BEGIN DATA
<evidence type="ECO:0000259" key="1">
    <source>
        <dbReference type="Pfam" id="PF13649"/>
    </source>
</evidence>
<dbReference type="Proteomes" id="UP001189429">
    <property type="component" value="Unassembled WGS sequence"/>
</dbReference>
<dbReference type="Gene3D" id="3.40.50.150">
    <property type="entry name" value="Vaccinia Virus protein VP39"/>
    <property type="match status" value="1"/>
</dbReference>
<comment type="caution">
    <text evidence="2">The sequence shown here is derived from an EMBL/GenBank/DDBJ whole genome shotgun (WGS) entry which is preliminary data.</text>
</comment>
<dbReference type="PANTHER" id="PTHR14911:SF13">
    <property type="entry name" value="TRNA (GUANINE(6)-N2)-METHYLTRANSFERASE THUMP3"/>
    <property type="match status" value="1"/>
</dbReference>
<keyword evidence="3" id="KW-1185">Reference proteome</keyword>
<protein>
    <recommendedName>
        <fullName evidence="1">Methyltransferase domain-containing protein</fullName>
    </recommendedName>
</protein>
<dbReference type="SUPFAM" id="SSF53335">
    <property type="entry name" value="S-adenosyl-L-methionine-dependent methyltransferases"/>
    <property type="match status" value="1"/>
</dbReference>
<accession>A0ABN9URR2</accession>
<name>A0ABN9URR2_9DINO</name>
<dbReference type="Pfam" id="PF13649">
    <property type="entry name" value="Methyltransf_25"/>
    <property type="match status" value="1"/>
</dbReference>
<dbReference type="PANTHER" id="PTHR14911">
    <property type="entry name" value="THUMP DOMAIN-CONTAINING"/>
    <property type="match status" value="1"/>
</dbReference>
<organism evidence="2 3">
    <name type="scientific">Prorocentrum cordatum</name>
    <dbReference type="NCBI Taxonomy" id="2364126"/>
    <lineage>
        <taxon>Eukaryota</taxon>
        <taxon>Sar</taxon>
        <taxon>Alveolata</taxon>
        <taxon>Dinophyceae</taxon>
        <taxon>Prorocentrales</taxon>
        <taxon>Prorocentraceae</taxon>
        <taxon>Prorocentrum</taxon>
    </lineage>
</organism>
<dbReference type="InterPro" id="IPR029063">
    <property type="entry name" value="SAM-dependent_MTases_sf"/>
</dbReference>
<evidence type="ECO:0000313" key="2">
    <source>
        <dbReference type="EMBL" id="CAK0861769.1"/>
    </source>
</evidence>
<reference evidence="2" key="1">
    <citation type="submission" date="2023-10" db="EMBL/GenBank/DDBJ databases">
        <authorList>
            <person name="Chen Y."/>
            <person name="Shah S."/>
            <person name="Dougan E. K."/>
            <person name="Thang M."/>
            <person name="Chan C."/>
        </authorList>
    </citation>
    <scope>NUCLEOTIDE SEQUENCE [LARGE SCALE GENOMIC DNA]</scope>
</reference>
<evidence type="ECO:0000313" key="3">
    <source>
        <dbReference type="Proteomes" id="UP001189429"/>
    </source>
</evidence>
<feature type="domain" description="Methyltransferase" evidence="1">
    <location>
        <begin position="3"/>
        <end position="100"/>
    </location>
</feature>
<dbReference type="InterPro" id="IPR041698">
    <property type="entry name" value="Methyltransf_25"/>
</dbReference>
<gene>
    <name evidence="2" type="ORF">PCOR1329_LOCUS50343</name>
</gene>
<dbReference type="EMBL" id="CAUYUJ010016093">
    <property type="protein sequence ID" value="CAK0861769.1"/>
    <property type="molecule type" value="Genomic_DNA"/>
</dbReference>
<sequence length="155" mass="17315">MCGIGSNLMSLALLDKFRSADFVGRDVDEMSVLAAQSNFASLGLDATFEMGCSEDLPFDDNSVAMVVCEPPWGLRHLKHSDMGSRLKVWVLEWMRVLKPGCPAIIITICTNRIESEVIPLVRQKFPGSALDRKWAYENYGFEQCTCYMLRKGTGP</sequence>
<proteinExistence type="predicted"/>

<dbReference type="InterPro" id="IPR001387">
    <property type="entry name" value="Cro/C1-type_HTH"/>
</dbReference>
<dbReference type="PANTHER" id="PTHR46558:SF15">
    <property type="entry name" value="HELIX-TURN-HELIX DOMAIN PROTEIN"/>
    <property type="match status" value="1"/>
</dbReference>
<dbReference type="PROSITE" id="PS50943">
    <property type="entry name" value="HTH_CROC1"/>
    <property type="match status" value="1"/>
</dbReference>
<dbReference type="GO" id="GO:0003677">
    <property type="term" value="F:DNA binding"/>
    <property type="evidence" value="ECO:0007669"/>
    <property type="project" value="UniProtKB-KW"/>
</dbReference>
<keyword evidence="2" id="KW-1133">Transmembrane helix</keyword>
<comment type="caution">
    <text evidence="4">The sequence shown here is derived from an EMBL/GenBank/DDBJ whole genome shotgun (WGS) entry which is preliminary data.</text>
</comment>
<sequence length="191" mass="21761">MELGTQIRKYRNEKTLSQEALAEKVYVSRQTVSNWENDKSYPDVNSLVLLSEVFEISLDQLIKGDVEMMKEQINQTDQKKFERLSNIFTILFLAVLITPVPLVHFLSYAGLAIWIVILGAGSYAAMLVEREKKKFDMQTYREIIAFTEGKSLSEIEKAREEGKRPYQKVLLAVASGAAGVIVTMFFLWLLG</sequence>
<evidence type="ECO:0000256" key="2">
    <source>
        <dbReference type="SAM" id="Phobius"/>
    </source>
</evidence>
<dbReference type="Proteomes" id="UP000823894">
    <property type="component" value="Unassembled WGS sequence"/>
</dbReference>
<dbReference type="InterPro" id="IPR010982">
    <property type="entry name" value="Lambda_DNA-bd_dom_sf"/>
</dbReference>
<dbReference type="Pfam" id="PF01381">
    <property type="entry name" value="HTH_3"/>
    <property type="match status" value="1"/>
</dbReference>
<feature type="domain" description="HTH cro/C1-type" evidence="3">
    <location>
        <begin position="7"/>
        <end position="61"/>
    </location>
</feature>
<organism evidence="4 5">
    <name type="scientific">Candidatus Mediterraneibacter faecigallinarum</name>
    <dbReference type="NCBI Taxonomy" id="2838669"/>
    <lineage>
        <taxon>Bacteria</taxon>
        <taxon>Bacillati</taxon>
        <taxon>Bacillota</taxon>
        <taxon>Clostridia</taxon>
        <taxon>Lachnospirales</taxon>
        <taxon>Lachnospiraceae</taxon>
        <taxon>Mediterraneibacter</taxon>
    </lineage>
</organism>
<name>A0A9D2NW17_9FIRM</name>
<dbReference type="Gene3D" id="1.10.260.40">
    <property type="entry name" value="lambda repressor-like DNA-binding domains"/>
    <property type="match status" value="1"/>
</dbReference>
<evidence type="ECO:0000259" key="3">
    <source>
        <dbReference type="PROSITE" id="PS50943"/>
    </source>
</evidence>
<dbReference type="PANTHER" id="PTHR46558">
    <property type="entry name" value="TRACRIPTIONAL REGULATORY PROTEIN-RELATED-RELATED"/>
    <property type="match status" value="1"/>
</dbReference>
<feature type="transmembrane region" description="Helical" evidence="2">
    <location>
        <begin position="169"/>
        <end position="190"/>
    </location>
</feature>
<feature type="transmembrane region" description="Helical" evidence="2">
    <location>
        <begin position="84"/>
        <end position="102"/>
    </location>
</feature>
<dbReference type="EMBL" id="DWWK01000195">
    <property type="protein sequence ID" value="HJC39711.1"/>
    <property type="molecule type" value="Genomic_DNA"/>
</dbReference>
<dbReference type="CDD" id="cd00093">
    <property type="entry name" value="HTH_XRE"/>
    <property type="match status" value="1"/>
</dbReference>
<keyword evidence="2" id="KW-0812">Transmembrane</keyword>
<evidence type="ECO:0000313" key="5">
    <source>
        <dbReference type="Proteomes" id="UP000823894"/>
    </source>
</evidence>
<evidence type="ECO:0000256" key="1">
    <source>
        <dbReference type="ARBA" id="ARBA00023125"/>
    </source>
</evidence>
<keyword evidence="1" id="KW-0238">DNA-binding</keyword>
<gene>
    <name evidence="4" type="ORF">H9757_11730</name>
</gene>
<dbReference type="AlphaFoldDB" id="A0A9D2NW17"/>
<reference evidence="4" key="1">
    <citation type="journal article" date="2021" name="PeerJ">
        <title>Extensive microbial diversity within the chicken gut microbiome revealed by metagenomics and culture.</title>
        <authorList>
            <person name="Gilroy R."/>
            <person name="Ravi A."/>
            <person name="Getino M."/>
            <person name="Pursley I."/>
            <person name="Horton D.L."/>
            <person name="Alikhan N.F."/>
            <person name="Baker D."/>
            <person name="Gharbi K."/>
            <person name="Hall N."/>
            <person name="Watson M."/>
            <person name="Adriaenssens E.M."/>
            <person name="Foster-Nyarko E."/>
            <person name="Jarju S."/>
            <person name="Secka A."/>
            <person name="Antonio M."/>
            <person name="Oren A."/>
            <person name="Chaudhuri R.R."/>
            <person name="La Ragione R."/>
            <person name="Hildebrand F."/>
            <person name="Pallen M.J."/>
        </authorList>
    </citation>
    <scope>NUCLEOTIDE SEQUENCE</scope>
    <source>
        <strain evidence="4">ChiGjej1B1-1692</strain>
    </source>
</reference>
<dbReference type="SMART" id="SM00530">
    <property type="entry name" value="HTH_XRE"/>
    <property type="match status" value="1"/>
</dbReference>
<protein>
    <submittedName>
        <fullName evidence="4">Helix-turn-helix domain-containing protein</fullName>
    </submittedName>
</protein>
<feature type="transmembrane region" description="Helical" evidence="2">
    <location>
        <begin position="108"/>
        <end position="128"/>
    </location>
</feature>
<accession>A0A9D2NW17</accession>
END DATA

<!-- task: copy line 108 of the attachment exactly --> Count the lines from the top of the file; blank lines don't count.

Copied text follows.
    <property type="term" value="F:DNA binding"/>